JS: Oh Renee, I found the review to be thoughtful and thorough and was enormously pleased when I received it. Witness was difficult to write, but I knew I had to write it, to relive it and to leave it. The poems were a reflection of 20 years as a clinical social worker in a specialized unit for victims of violent crimes. I worked individually and in groups with battered women. I was extraordinarily lucky to meet incredible survivors and participate in their healing. Doing this work was a privilege. The book has been well received and I am grateful. The more people who read it, the better I feel about them creating relationships that are respectful and non-violent, in speech and in action.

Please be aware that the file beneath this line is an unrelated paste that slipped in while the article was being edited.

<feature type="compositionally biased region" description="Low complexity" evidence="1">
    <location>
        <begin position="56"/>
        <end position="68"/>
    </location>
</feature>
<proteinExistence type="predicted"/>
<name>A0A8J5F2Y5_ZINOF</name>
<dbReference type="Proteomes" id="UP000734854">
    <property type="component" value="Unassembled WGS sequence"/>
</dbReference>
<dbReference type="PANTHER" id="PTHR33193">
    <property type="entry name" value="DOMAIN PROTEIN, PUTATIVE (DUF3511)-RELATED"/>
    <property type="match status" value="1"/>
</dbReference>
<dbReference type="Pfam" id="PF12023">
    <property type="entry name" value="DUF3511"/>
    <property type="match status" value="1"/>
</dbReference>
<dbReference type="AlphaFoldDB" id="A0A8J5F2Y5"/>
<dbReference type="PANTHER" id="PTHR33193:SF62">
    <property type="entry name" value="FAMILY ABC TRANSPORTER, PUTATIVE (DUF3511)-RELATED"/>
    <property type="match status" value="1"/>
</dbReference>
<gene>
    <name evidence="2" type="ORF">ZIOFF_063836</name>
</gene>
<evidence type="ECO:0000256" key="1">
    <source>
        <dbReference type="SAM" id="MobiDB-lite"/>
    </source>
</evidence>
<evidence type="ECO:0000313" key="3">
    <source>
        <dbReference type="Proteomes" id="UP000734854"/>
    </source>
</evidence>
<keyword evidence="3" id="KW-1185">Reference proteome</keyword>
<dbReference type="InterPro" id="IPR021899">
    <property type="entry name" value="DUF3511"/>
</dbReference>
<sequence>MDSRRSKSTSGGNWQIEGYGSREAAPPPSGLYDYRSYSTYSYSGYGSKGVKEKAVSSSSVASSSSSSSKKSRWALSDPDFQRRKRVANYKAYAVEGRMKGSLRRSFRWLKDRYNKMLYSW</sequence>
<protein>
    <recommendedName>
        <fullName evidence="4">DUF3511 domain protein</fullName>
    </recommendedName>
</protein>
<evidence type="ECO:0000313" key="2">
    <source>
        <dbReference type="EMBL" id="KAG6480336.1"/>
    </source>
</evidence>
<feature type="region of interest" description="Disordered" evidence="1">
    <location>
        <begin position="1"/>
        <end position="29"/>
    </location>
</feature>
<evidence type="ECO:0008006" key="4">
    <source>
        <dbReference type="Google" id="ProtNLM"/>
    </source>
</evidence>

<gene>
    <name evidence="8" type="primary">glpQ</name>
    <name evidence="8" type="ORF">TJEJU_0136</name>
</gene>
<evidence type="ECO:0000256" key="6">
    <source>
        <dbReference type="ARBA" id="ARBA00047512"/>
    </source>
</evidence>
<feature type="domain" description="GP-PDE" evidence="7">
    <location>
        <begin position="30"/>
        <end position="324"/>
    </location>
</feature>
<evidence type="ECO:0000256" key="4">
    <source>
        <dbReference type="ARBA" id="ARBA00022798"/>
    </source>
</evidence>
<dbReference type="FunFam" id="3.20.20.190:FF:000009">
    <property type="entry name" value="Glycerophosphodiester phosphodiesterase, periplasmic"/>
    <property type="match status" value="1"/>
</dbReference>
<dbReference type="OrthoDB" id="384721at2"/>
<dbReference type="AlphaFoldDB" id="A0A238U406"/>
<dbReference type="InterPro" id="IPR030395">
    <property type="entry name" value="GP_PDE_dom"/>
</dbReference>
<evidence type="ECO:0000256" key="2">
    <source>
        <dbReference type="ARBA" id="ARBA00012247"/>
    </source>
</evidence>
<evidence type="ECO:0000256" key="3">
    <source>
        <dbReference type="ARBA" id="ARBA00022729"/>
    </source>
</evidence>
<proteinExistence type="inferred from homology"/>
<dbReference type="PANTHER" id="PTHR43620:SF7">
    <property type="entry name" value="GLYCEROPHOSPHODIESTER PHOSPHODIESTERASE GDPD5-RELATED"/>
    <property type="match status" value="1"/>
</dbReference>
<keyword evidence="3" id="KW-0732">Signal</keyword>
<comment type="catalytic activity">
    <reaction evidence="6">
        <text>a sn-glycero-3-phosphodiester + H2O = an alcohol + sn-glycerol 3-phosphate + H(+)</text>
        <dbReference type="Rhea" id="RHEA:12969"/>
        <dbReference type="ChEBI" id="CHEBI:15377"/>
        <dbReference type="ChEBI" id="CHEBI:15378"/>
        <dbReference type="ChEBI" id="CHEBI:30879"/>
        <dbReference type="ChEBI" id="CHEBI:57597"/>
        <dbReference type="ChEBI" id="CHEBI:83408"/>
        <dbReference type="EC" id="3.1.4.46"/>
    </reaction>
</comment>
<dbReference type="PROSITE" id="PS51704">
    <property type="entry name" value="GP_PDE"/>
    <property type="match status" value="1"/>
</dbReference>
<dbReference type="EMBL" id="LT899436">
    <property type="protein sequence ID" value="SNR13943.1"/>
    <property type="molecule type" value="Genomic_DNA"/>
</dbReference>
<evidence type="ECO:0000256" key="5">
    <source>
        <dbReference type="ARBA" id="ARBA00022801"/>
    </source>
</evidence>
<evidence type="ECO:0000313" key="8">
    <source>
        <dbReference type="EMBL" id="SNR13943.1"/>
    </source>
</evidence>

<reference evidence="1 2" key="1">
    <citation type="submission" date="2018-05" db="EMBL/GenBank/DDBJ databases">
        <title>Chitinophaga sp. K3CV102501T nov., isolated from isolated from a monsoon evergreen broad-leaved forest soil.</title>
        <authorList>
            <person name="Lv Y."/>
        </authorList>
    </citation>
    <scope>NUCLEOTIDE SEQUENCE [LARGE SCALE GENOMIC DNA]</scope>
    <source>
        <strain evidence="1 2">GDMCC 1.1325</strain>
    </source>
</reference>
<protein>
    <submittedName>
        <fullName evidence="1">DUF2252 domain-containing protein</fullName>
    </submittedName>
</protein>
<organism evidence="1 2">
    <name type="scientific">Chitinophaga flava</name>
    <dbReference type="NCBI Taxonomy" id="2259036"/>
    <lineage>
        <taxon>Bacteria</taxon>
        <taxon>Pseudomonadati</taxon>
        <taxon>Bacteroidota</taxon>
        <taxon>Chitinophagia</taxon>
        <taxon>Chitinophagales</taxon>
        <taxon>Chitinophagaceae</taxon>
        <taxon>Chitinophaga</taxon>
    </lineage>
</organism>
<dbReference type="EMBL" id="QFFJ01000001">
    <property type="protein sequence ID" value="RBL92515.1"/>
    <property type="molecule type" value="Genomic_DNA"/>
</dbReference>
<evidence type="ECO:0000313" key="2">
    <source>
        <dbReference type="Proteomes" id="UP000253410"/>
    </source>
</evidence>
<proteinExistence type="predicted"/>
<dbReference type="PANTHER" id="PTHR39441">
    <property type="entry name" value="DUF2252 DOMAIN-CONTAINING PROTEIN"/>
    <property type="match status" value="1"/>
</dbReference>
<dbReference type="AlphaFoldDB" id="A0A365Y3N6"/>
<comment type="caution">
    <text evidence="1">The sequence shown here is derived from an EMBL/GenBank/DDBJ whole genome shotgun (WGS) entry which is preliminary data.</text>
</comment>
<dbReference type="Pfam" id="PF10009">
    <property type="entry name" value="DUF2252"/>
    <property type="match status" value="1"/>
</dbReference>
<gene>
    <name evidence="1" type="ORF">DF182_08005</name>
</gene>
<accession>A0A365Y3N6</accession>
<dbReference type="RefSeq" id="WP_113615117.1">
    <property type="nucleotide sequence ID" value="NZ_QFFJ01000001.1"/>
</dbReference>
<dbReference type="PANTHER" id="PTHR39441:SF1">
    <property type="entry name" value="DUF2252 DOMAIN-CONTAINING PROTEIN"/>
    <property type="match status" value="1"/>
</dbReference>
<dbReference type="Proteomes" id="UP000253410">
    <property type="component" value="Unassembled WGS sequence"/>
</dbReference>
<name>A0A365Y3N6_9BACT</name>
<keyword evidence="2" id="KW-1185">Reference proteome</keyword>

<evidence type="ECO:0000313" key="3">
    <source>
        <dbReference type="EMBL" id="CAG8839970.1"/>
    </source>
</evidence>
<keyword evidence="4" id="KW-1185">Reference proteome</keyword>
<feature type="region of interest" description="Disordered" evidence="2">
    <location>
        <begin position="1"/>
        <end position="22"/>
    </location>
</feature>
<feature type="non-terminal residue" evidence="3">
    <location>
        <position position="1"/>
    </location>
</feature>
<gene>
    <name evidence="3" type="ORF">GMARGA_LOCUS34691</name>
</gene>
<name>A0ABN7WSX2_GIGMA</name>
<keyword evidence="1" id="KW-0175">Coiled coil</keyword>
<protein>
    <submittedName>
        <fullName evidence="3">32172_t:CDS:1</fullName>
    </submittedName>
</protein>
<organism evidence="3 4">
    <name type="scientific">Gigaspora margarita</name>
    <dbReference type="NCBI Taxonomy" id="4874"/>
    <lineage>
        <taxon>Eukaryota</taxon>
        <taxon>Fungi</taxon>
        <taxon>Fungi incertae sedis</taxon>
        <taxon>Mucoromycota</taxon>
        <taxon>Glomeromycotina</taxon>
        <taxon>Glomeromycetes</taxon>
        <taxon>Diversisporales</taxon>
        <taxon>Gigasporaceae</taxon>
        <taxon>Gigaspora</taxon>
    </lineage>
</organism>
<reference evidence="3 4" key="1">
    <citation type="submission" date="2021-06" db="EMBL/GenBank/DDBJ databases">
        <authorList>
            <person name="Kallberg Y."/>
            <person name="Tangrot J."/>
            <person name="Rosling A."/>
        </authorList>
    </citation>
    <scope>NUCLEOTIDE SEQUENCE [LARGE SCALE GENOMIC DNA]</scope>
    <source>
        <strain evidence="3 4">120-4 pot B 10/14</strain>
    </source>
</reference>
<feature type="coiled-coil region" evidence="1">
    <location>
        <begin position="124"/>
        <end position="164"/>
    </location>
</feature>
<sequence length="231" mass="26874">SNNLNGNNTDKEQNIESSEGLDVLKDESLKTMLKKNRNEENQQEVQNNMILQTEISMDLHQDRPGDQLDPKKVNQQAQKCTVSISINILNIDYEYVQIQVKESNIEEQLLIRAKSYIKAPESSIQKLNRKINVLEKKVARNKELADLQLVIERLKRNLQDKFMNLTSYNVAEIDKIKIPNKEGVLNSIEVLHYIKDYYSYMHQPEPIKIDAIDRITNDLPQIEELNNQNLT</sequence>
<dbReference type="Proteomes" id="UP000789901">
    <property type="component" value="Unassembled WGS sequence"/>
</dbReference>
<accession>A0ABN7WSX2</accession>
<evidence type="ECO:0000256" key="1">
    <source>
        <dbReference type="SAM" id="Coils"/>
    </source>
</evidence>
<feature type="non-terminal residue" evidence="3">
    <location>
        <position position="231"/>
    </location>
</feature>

I think the following poem, Intimidation (previously published in the journal Hospital Drive), describes the terror without the verbal abuse or physical assault, where you see who has the power and control in the relationship.
cut the heads
off three of his wife’s stuffed animals,
(the teddy bears)
and left their small bodies
against the silk-clad pillows
on their bed.
Okay, that’s a tough one. So I’ll close by saying: Thank you Renee, for allowing me to do this interview and enter your community.
Thank you, Jane. I appreciate the opportunity to bring your brilliant work and the process in which it is created to me and my readers.
It’s your turn readers. Leave your thoughts, questions, or comments here.
Renee Johnson is the author of Acquisition, and The Haunting of William Gray. She is currently working on a Young Adult novel, while editing a suspense novel which has international flair–an homage to her love of travel and foreign food. She lives on a farm in North Carolina with her husband, Tony Johnson, and one very spoiled German shepherd named Gretel.